Russian diplomats have been accused of attempting to influence academic freedom by sending President Vladimir Putin’s recent essay on World War II to German historians for future research, the Deutsche Welle broadcaster reported Wednesday.
Putin's 9,000-word screed, published last week in a U.S. magazine, defends the Soviet non-aggression pact with Nazi Germany and blames Western powers for appeasing the Nazis. Governments in Eastern Europe and historians have accused the Russian president of falsifying facts to advance a more favorable narrative over Stalin-era mass repressions and the Soviet occupation of Eastern Europe.
A number of German historians have reported receiving copies of Putin’s essay in an email sent by the Russian Embassy in Berlin, according to DW, which said it obtained a copy of the email. The email was sent on June 22, the date when Hitler invaded the Soviet Union in 1941.
The embassy urged German historians to “‘use the Vladimir Putin article for future writings on history’ as there was sure to be ‘great interest’ in the article among academics,” DW reported.
Julia Obertreis, a professor of East European history at the University of Erlangen-Nuremberg, bristled at “any unsolicited reading tips from diplomatic posts” in a Twitter post.
“There is no way to stop ruling governments from playing politics with history. But this attempt at influence by the Russian embassy is unacceptable in terms of scientific freedom,” Obertreis told DW.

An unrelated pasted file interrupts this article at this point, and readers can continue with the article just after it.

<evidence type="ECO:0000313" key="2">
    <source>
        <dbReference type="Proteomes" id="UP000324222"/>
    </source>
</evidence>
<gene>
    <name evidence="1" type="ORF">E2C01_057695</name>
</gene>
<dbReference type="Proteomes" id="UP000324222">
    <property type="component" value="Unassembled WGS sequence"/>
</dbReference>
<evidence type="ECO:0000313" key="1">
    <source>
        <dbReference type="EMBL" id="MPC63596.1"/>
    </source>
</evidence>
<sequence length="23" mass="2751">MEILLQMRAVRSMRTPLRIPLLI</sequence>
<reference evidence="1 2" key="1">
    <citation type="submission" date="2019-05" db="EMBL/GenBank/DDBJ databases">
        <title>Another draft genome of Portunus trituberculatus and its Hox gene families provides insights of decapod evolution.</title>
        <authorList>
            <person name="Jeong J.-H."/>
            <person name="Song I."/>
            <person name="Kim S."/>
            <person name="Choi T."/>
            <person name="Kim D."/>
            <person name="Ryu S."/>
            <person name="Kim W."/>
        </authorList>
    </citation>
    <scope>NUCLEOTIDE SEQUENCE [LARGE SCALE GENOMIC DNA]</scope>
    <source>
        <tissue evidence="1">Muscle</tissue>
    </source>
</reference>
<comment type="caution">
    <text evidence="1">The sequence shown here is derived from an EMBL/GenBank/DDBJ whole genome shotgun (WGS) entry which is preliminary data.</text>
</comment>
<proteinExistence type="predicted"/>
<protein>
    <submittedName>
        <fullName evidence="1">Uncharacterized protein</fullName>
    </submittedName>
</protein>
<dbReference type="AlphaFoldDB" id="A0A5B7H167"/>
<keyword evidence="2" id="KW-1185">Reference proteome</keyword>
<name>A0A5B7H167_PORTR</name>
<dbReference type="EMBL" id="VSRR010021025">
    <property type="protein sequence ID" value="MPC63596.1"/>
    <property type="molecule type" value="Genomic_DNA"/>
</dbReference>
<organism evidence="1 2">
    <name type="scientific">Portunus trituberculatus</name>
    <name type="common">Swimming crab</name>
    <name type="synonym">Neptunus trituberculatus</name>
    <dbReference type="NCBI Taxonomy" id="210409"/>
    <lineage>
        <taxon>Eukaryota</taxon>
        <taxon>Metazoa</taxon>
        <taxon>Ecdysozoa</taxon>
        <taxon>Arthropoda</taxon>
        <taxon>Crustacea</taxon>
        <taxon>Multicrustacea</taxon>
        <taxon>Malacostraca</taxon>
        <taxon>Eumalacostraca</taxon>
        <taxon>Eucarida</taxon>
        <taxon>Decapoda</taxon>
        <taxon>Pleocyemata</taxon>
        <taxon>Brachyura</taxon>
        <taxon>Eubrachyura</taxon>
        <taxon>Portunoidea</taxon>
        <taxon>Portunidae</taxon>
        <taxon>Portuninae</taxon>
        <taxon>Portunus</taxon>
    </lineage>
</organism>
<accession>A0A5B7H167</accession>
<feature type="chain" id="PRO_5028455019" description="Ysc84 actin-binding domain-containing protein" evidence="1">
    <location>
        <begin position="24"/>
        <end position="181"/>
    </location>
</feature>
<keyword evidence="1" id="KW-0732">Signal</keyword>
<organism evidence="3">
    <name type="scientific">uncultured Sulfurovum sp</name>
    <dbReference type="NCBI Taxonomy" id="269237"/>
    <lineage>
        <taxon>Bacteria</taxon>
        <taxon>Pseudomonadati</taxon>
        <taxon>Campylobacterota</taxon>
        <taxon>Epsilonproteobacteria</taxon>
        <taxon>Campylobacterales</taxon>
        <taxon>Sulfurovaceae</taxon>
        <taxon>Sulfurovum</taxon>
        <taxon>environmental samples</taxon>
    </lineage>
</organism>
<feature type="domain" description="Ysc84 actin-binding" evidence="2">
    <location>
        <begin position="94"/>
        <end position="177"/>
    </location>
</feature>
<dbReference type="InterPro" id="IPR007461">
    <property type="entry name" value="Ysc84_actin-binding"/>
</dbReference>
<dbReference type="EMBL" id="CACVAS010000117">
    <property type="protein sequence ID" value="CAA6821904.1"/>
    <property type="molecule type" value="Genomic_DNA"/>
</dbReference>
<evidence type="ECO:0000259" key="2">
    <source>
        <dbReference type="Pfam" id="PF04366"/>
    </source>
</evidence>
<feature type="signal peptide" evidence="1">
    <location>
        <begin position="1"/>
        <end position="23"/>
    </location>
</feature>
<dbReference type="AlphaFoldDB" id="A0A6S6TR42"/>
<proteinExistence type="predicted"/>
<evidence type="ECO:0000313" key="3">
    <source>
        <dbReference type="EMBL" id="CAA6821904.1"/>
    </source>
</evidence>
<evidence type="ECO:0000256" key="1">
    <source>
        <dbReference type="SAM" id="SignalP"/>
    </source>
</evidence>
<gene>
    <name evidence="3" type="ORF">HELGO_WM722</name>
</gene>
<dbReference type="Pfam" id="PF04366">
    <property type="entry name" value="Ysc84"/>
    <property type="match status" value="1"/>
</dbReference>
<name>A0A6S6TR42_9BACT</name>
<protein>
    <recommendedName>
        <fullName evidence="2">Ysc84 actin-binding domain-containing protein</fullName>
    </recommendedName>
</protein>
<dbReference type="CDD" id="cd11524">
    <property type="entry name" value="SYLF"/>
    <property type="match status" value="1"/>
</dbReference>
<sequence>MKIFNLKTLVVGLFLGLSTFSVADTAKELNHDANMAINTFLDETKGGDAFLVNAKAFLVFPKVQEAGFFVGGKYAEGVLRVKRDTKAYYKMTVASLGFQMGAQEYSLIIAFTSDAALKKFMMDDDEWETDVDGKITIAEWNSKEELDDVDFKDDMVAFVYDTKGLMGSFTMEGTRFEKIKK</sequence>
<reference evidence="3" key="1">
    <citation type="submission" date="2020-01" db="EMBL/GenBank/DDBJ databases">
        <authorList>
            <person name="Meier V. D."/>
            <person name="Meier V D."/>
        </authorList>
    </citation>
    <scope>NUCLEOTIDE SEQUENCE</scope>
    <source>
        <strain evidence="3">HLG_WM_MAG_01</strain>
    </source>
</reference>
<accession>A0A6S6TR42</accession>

Other professors described the Russian embassy’s email as “bewildering” and “irritating.”
Putin’s article had already “caused big waves in German media and among politicians and society at large,” the Russian Embassy in Berlin said in response to the outcry.
“In this context, the embassy thought it appropriate to provide the entire article for those in society and academia who may be interested in this subject,” it said.
Putin has increasingly sought to assert a different interpretation of World War II’s causes than the dominant narrative in the West. On Wednesday, he staged a massive military parade on Red Square marking the 75th anniversary of Soviet victory over Nazi Germany in a renewed effort to stir up patriotic fervor.
"It’s impossible even to imagine what the world would be if the Red Army hadn't come to defend it," Putin said in an address to troops.